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German Women’s Gymnastics Team Competes in Full Body Unitards in Protest

The uniforms make a statement against the “sexualization” of the sport.

Pauline Schaefer-Betz

The German women’s gymnastics team is switching things up in the Tokyo Olympics. The team is competing in full body unitards (instead of the traditional bikini-cut unitards) to make a statement against the “sexualization” of the sport. The German team debuted their unitards at the European Artistic Gymnastics Championships in April, where the German Gymnastics Federation released a statement saying, “The aim is to present themselves aesthetically – without feeling uncomfortable.”

The four gymnasts, Kim Bui, Pauline Schaefer, Sarah Voss, and Elisabeth Seitz, wore fuchsia unitards with lace cutouts on the legs, which extended to their ankles. Gymnast Elisabeth Seitz wrote in an Instagram post that the team wanted to “set an example … to all gymnasts who may feel uncomfortable or even sexualized in normal suits. Because, in our opinion, every gymnast should be able to decide in which type of suit she feels most comfortable — and then do gymnastics.”


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A post shared by Elisabeth Seitz (@seitzeli)

While women have long competed in bikini cut leotards, male gymnasts are allowed to wear singlets and loose-fitting shorts and long stirrup pants for competition. The team came to the decision amongst themselves, with support from their coaches. “We girls had a big influence on this,” gymnast Sarah Voss said. “The coaches were also very much into it. They said they want us to feel the most confident and comfortable in any case. It just makes you feel better and more comfortable.”

The decision comes after 2018 scandal that saw hundreds of women come forward to accuse Dr. Larry Nassar of molesting them as young athletes. The trial included testimony from several Olympic gymnasts, including the entire 2012 Olympic team and four of the five members of the 2016 team. The former USA Gymnastics national team doctor was sentenced to 176 years in prison, and USA Gymnastics came under fire for their role in ignoring decades of complaints and accusations. The trial was an indictment not only of Nassar, but of the coaches, instructors, and administration officials who covered for his abuse. It also shone a light on the abuse and objectification of the girls and women in the sport.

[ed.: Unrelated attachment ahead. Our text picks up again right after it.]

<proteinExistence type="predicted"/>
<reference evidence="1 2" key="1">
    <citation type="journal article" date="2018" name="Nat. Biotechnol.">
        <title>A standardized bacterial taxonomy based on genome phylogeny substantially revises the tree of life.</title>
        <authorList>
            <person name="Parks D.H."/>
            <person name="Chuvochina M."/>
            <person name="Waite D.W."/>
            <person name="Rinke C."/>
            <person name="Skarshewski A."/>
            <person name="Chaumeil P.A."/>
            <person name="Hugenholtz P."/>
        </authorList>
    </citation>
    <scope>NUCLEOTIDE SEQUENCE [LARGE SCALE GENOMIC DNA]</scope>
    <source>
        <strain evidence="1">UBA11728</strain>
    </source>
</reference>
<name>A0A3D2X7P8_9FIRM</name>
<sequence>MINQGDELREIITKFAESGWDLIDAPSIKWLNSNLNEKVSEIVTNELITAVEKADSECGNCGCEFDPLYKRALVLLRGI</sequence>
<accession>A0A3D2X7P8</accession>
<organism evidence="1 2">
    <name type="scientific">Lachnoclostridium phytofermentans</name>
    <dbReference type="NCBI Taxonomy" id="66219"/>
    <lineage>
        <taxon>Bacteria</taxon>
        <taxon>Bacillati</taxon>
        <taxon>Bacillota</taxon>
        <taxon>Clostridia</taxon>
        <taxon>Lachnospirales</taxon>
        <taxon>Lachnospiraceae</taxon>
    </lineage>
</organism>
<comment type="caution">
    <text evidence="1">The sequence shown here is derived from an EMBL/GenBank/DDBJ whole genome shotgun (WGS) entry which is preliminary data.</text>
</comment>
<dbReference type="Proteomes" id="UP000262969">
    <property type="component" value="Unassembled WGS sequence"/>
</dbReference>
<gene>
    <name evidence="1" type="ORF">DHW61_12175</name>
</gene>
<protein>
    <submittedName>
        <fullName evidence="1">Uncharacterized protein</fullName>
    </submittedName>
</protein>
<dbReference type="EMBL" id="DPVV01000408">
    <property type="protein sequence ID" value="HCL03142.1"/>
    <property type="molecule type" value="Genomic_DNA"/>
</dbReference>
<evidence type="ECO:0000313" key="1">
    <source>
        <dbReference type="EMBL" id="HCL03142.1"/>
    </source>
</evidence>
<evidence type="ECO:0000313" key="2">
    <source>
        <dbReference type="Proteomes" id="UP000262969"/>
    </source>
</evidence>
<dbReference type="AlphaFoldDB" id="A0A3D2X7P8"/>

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A post shared by Kim Bui (@_kim.bui_)

Biles said of the German uniforms, “I stand with their decision to wear whatever they please and whatever makes them feel comfortable, … So if anyone out there wants to wear a unitard or leotard, it’s totally up to you.” Gymnasts can lose points for adjusting their uniforms during their routine, which means that those sporting bikini cut leotards are forced to choose between losing points or exposing themselves to potentially millions of fans watching all over the world.

Emphasizing the importance of choice and comfort, Seitz added, “That doesn’t mean we don’t want to wear the normal leotard any more. It is a decision day by day, based on how we feel and what we want. On competition day, we will decide what to wear.”

(via ABC News, image: LIONEL BONAVENTURE/AFP via Getty Images)

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Chelsea was born and raised in New Orleans, which explains her affinity for cheesy grits and Britney Spears. An pop culture journalist since 2012, her work has appeared on Autostraddle, AfterEllen, and more. Her beats include queer popular culture, film, television, republican clownery, and the unwavering belief that 'The Long Kiss Goodnight' is the greatest movie ever made. She currently resides in sunny Los Angeles, with her husband, 2 sons, and one poorly behaved rescue dog. She is a former roller derby girl and a black belt in Judo, so she is not to be trifled with. She loves the word “Jewess” and wishes more people used it to describe her.